• Try to replace the biggest consumers If you still have a CRT on your desk, replace it with an LCD. Not only will this improve the clarity of the screen, but it also will draw much less power for the relative screen size. In addition, if you still are using incandescent lightbulbs, replace them with compact florescent bulbs. Also, if you have an older computer that draws a lot of power, consider replacing it with a newer, more energy-efficient one. New computers not only improve performance, but many, if not all, include better power-saving features. I personally switched to a Mac Mini recently, and was shocked it only drew 23 watts on the desktop, and 1 watt in ‘sleep’ mode.

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24 thoughts on “How to Save Energy”

  1. Nice Video every time I am on my laptop I have 7.1 speakers, The laptop pulg,the extender plug all for the laptop every time I am not useing them I stich both of them of this saves us power which is good. I also have an evergy bulb in my bedroom and also turn of the lights when not in use. Nice video Chris keep going!!!!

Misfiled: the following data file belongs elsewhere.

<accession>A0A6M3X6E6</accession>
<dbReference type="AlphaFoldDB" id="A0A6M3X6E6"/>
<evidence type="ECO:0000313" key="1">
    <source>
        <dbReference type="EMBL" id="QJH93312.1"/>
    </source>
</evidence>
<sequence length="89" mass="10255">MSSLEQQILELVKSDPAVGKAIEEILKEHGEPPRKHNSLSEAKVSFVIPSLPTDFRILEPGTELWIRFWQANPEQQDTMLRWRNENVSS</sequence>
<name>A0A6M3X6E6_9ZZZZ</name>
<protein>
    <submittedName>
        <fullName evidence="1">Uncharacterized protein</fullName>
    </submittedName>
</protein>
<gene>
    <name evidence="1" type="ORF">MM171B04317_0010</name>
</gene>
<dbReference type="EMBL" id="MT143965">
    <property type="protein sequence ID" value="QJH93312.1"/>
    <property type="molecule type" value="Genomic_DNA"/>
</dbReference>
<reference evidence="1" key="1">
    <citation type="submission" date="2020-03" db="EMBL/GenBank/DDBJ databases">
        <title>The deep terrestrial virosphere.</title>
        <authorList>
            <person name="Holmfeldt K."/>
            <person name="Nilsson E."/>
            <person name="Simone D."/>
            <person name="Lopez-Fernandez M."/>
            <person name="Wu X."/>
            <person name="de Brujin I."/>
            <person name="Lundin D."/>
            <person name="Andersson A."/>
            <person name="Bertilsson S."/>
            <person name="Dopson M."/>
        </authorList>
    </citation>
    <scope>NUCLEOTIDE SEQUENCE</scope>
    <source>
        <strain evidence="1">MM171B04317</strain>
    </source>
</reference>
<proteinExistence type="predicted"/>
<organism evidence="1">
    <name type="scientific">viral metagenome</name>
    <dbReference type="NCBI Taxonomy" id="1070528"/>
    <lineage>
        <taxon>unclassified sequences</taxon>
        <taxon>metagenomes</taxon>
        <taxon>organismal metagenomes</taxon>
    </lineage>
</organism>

2. Save power in your freezer if it’s empty take whatever empty containers you have lying around fill them 3/4 with water and pack your freezer as tightly as you can. Unlike your refrigerator which needs air to circulate freely the tighter you can pack your freezer the less energy it will use.

  3. I’ve been holding off on buying an LCD for a while now, but with prices lower than ever, and an environmental reason to do so, I may finally make the leap.

    Another power saving option to consider are the new ‘smart’ power strips that help reduce the trickle of electricity that many electronics consume even when they’re powered off.

  4. These tips are great for so many reasons. For one, they encourage, well obviously, conserving energy, and because of that, they help the environment. Also, they help you save money on electricity, so you can buy more geek toys!

  5. Good post. I didn’t think of using a tool to keep track of how much power I am using. I will have to look into that.

    I already have the energy saving light bulbs throughout my apartment. That was actually one of the first things I did when I moved in, I ran around and changed all of the light bulbs.

    I try to not leave any lights on when I leave a room for more than 5 minutes. Sometimes it can’t be helped, but I do try my hardest to flip that switch when walking out.